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Assessing Your Invention’s Patentable Utility

Assessing Invention's Patentable Utility

Turning Concept into Reality: Assessing Your Invention’s Patentable Utility

When renowned inventor Nikola Tesla first conceived of the rotating magnetic field principle that would power practical alternating current motors and generators, his breakthrough was still merely an idea on paper. It was not until Tesla built working models that he could demonstrate the real-world utility required to patent his inventions that would change the world. Like Tesla, all inventors must consider – does my invention have patentable utility?

Under 35 U.S.C. § 101, in addition to falling into a statutory category, an invention must be “useful” to be patentable. This utility requirement is satisfied if the invention has a specific, substantial, and credible real-world use. According to a 2022 USPTO report, nearly half of all patent applications initially fail to clearly establish utility. But by understanding what patent examiners look for, you can improve your odds of demonstrating usefulness.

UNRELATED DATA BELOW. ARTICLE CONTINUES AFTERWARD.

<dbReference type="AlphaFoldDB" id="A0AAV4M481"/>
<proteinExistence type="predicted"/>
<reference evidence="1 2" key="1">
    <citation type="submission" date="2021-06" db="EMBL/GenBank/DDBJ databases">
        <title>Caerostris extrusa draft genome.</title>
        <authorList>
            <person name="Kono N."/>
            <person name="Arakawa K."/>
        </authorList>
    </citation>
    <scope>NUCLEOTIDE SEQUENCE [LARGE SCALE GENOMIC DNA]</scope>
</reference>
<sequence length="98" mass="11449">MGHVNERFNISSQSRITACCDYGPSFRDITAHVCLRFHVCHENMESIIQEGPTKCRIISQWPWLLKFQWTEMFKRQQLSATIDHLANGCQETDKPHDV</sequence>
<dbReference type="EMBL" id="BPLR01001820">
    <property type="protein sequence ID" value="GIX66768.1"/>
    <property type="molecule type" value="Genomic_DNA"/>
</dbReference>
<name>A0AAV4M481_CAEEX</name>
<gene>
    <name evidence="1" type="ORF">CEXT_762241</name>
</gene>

Key Factors for Assessing Invention’s Patentable Utility

The patent experts at Global Patent Solutions LLC (GPS) recommend assessing these factors when evaluating your invention’s utility:

  • Identify a specific, well-defined purpose for the invention. Vague, throwaway uses like “advancing the state of knowledge” do not suffice.
  • Show that the invention actually works and produces a tangible result. Evidence like working models or prototypes can help establish real-world operability.
  • Disclose a novel benefit, improvement, or solution provided by the invention. Mere assertions or ideas aren’t enough without a demonstrated new utility.
  • Provide technical reasoning and capability analysis that experts would find credible. Have subject matter experts vet the invention’s capabilities and believability.
  • Make sure utility is clearly reflected both in the specification and the language of the patent claims. Don’t leave room for doubt on usefulness.


Satisfying the utility requirement is not just a check-the-box formality. A well-crafted demonstration of usefulness can be the difference between getting a patent granted or having your application rejected. With assistance from experts like GPS, you can avoid stumbling on patentability by transforming your idea on paper into a well-documented invention with irrefutable utility.

Don’t leave patentability to chance. Be sure to evaluate your invention like Tesla did, proving its patentable usefulness before filing. Ask yourself – have I shown my concept has what it takes to change the world?

Next in the Series: Is your invention novel compared to prior art?